With this newsletter, you will find enclosed our traditional Christmas present to you, dear friend. It’s another Hosanna hand-made Christmas tree ornament, our 24th in a row, this one made by Amy out of the same kind of canning lid that the mission has used for many years in harvesting God’s produce from the garden and in processing thousands of jars of good food for hungry people. I hope you enjoy it as you include it in your Christmas decorations this year. We give this little gift to you with all the grace we have been given, reminding you as well as ourselves that Christmas is always a choice, because Christ is always the most important choice a person can ever make. This Christmas, choose Christ. Choose His ways of love and forgiveness, peace and reconciliation. Give Christ a chance to correct rather than condemn. You will be amazed at what the Master Carpenter can do if you let Him carefully do His work. Perhaps as you light a candle this Christmas Eve, please know from the bottom of Hosanna’s heart, how very grateful we are for you and for all that you do to help us carry on in our work. Please continue to pray for us, remembering the worth of God’s grace in this world, His grace made known to the world in and through your own precious life, and sing with your voice of faith together with God’s children everywhere:

Silent night, Holy night, Son of God, Love’s Pure Light!
Radiant beams from Thy Holy Face,With the dawn of redeeming Grace, Jesus, Lord, at Thy birth, Jesus, Lord, at Thy birth!

Love and grace to you with unending gratitude, dear Hosanna friend, this Season and always,

DDE

Read more in our 2017 November Newsletter.

TOP TEN things you can do TODAY (Giving Tuesday) to give back

24 November

Today is Giving Tuesday, and in the spirit of giving, we came up with a TOP TEN list of ways to give back through Hosanna Industries. These are simple things you can do right now.

 

 

  1. Say a prayer or two! Pray for the people crying out, “Hosanna, rescue me now, Lord!”
  2. Donate online or mail a check.
  3. Like us on Facebook, share our pages with your friends, or rate us on Facebook.
  4. Write a review about your experience with us on Network for Good, which will help us to receive more support.
  5. Register for our metal-working class to make a handmade Christmas gift.
  6. Sign up to deliver Christmas gifts to a household that we’ve helped this year.
  7. Start collecting spare change. Every penny, nickel, dime, quarter, dollar, etc. makes a difference!
  8. Sign up (at the bottom of our website) for our e-blast to stay in the loop about our work.
  9. Shop like you normally would at Amazon.com (or Amazon Prime) but use Smile.Amazon.com instead, & .5% of every purchase will benefit the mission, with no extra charge to you.
  10. While you’re out running errands, grab something extra. Here’s our wish list: 

Thanks for your support & Merry Christmas!

Hurricane Harvey Response

01 September

In response to the inquiries we have received about our involvement in Hurricane Harvey rebuilding:

Yes, we anticipate helping needy households rebuild in the Houston area in response to widespread property damage and loss due to Hurricane Harvey.  We are prayerfully considering future efforts to act, not as “first responders”, but as “primary charitable rebuilders” after the water has receded and initial recovery efforts are underway.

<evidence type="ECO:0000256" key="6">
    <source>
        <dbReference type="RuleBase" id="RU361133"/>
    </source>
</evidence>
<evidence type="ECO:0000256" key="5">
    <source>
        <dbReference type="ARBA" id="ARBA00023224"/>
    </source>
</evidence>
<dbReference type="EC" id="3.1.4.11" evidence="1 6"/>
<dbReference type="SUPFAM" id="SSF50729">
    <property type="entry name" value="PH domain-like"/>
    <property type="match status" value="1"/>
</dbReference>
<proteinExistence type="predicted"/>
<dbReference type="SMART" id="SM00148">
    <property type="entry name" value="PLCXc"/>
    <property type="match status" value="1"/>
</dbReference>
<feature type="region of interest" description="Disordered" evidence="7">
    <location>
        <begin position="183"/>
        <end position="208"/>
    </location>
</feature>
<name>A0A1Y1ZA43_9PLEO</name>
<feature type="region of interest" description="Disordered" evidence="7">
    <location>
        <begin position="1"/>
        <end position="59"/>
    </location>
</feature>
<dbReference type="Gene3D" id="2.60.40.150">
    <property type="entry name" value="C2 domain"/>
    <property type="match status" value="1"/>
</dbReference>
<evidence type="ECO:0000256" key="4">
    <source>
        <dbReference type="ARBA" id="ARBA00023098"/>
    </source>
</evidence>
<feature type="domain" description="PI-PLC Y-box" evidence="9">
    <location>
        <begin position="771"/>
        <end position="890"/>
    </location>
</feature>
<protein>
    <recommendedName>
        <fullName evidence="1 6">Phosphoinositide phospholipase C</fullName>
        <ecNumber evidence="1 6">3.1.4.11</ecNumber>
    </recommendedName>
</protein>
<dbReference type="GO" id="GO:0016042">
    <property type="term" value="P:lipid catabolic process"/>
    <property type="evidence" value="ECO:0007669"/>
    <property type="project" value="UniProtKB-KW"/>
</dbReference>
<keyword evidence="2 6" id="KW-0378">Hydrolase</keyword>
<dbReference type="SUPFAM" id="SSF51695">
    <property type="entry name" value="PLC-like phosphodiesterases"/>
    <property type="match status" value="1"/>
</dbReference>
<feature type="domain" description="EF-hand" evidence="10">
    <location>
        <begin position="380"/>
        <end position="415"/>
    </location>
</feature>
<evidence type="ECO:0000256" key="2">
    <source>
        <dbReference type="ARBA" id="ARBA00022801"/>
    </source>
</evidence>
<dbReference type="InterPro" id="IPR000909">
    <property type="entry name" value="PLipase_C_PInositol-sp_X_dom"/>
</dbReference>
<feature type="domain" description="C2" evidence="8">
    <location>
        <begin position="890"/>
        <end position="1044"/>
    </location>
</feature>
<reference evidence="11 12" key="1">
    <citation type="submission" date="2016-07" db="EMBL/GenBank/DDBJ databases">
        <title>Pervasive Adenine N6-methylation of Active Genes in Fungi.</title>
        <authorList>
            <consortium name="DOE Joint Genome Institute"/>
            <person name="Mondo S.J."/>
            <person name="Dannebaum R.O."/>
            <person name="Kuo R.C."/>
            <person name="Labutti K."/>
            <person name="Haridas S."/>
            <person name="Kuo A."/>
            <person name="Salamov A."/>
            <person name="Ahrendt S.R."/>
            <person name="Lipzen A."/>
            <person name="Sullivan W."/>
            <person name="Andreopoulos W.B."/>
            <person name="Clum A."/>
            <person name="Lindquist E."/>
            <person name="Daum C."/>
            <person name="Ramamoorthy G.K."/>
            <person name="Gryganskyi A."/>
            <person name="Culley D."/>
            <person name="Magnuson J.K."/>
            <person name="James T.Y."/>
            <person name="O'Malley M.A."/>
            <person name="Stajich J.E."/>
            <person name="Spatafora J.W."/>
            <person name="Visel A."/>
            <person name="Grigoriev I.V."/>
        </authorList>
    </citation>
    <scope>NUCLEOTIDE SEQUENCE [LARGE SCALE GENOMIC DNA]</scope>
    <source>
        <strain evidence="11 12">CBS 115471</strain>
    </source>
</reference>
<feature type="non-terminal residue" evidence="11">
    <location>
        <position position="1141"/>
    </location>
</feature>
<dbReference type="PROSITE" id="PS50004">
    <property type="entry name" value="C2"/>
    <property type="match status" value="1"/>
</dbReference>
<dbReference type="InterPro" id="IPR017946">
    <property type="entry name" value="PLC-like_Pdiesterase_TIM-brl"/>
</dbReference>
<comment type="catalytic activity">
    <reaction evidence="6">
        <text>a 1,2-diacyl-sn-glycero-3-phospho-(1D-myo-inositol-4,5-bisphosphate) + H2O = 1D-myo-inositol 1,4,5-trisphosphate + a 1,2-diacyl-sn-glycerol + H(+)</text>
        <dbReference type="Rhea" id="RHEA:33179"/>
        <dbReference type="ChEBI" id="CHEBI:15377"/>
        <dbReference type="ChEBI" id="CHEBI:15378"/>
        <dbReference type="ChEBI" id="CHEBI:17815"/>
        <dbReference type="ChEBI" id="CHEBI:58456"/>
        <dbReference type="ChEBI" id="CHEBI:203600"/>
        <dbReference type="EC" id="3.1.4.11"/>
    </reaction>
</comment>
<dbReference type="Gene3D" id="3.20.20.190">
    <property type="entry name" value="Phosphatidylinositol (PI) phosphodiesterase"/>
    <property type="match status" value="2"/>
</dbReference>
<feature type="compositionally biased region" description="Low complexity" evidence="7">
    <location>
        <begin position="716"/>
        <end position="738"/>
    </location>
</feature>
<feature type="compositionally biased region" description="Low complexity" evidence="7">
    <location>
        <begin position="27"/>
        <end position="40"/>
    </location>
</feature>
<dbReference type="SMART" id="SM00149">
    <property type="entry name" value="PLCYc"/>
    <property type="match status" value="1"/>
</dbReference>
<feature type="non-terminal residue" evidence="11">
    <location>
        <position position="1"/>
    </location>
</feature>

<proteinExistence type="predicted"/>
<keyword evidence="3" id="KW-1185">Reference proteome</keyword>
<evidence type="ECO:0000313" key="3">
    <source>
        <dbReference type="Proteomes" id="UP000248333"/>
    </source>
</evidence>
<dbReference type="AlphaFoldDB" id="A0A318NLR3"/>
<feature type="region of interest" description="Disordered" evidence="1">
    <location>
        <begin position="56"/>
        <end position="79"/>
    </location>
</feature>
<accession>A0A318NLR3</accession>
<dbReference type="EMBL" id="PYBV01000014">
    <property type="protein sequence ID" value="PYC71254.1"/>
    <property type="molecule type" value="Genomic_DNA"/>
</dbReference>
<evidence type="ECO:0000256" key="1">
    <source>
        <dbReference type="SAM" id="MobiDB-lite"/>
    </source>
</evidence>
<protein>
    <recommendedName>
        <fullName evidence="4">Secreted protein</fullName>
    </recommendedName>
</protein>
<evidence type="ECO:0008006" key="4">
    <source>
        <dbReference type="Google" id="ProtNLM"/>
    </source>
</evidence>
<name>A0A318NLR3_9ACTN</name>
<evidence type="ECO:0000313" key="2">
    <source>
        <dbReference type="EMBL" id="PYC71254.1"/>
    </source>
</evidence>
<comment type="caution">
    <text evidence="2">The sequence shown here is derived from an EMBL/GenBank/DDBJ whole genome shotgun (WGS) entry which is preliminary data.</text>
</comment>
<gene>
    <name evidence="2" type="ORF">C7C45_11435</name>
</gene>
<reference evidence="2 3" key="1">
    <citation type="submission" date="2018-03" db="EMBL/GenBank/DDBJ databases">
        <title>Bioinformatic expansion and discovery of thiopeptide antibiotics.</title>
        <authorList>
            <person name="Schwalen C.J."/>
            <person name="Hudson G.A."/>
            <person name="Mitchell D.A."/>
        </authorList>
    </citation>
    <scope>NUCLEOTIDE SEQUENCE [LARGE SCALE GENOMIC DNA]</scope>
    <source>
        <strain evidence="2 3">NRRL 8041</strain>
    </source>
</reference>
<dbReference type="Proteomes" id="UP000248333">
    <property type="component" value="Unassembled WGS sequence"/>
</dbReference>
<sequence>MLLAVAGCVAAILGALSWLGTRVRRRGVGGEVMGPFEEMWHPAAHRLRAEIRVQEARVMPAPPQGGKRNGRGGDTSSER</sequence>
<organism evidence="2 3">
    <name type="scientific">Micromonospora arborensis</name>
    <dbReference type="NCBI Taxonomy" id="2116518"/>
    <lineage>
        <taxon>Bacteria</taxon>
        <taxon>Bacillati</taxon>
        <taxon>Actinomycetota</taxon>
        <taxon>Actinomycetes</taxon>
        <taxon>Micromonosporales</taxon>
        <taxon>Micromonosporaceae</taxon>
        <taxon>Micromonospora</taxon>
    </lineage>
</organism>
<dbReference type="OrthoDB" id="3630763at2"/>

Hosanna Industries travels to areas of disaster to help with the mobilizing of large groups of volunteers to build and repair homes damaged by tornadoes, hurricanes, flooding, or other catastrophic events to bring hope and restoration to hurting individuals and communities.   We’ve worked after multiple disasters, including Hurricanes Andrew, Floyd and Katrina, among others.   In 2005, Hosanna assisted over 500 households with rebuilding efforts after Hurricane Ivan flooded parts of the Pittsburgh region.  We are currently in the midst of rebuilding Richwood, WV, after the 2016 “thousand year flood,” and have helped 32 households so far  this year, implementing the labor efforts of our staff of mission worker, skilled subcontractors, and more than 900 volunteers.

Because of our extensive and varied experience with disaster relief and rebuilding, we see disaster recovery  as a multiple phase process.  These phases, can be described  as follows:

  1. Immediate emergency intervention (rescue, emergency relocation and temporary shelter/food/medical care, etc)
  2. Initial cleanup and utility restoration following the cessation of the initial calamity
  3. Evaluation and strategic community-based consensus building
  4. Actual physical rebuilding/reconstruction/repair
  5. Continuing analysis, evaluation, and long-term recovery problem solving

Our current news media culture often depicts disaster and recovery as happening almost simultaneously or suggesting that this be so, and public expectations sometimes project the same views. In the actual field of disaster recovery, this is not the case, should not be expected to be the case, and in many ways simply cannot be the case tactically and logistically.

It will take some time for the first few phases to be complete, and some funds.  In reality, the most expensive phase is #4, and the immediate fundraising that happens after a natural disaster is often meant for  or used toward the first two phases only.  Unfortunately, our culture has a short attention span and when the time for actual  rebuilding begins, the culture and news media will have moved on to new topics, while Houston is left trying to rebuild, at costs initially estimated to be some $40 billion dollars.